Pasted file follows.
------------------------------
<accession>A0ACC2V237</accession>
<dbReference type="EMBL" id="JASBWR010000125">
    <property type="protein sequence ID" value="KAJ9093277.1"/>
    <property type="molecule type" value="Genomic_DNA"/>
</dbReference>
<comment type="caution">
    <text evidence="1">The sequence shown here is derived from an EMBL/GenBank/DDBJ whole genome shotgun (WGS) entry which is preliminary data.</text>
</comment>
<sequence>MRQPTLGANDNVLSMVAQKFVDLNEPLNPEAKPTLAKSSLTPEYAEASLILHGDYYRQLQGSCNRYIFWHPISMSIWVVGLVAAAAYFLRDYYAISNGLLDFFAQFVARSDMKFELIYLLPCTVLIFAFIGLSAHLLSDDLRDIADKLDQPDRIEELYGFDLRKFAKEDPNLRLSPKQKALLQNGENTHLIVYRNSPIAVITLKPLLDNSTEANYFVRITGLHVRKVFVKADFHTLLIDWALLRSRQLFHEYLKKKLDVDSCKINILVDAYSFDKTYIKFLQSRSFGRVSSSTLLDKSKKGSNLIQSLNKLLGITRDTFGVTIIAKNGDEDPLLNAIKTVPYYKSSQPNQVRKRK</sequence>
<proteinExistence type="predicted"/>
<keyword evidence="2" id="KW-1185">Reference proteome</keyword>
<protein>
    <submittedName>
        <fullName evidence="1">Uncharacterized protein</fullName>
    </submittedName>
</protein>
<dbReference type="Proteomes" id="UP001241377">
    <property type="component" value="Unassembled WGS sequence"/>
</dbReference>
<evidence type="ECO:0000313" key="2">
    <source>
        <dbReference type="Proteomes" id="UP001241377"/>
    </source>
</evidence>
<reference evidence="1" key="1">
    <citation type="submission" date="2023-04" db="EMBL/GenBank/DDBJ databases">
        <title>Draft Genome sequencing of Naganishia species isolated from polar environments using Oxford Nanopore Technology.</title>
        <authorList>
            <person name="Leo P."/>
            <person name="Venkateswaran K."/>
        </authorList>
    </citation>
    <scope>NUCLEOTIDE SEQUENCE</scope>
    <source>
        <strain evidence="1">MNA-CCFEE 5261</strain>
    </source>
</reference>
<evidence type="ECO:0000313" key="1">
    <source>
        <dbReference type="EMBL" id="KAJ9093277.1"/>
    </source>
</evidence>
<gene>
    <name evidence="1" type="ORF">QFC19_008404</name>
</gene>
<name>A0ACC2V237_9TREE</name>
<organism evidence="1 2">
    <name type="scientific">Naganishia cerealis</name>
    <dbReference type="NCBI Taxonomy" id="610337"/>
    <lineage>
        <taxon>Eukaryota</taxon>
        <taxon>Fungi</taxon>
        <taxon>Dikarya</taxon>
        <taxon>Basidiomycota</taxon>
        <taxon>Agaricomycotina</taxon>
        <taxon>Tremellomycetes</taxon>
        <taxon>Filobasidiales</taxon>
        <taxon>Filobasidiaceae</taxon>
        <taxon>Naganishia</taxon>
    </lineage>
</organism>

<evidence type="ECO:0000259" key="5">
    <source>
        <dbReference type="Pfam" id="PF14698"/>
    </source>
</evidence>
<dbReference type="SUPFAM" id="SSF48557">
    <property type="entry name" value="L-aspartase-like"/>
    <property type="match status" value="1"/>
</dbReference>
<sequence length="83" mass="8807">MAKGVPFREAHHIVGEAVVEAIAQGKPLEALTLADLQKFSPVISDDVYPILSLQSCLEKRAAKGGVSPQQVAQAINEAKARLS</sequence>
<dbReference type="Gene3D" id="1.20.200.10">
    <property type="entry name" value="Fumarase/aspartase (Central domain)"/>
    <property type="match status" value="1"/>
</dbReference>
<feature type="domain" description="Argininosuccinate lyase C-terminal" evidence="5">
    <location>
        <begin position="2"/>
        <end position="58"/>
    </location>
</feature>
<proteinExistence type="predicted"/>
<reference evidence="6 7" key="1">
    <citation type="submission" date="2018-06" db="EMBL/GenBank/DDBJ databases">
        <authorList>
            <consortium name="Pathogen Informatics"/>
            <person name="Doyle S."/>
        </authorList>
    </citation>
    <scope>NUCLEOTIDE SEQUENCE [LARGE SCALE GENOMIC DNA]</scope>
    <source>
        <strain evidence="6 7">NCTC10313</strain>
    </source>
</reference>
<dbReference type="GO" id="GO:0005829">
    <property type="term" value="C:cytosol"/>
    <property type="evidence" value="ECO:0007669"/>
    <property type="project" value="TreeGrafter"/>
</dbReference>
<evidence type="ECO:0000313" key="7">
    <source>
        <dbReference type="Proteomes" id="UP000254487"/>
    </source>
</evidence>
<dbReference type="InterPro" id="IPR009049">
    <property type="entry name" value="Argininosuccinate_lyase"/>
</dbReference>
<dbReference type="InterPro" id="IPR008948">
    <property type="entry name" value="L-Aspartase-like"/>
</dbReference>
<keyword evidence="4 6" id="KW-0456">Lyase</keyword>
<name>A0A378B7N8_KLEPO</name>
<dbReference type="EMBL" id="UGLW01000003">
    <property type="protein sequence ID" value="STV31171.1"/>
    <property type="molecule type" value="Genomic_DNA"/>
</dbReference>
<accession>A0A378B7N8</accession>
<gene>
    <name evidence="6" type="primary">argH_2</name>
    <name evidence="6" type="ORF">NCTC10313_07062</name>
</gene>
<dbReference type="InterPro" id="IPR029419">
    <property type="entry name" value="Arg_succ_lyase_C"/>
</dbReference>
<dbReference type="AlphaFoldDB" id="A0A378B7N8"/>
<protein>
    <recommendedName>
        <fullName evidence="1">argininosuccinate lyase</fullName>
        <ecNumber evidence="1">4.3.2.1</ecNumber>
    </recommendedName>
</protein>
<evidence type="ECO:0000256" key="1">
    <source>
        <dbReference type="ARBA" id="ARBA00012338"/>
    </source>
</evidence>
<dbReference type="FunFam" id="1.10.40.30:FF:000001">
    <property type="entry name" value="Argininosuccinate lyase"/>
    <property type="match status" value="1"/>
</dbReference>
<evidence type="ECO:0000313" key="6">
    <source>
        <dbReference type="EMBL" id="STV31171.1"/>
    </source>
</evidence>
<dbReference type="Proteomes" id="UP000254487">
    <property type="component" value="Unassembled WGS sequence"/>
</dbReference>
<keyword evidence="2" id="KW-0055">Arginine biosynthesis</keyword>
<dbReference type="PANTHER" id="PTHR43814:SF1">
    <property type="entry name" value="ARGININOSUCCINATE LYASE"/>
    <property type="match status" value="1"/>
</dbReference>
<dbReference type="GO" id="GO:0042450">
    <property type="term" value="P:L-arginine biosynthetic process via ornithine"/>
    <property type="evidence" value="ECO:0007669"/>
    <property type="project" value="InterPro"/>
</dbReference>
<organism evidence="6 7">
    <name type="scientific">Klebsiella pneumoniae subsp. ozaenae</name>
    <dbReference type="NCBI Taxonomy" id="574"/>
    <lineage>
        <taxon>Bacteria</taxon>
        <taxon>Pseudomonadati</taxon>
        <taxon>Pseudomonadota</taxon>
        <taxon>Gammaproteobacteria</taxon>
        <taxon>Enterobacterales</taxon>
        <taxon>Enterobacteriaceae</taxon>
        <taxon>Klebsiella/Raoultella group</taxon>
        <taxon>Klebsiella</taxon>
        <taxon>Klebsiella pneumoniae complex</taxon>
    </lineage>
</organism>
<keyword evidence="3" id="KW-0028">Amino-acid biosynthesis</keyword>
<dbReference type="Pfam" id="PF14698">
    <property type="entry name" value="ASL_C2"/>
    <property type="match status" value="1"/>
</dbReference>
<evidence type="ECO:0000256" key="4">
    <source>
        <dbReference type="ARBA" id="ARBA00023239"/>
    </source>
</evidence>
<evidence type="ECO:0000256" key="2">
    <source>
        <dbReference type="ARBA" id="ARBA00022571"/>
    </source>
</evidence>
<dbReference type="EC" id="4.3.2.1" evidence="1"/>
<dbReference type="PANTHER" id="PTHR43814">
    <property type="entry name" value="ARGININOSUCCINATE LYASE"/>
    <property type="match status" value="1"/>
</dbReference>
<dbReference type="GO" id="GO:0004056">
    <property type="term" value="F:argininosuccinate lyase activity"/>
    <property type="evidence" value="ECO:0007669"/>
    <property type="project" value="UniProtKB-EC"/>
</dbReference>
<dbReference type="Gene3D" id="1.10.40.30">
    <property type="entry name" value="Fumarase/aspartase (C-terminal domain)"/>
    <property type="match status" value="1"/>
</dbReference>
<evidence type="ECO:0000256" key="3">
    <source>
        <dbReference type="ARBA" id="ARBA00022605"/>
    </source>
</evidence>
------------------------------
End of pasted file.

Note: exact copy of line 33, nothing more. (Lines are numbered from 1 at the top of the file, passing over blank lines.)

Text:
    <scope>NUCLEOTIDE SEQUENCE</scope>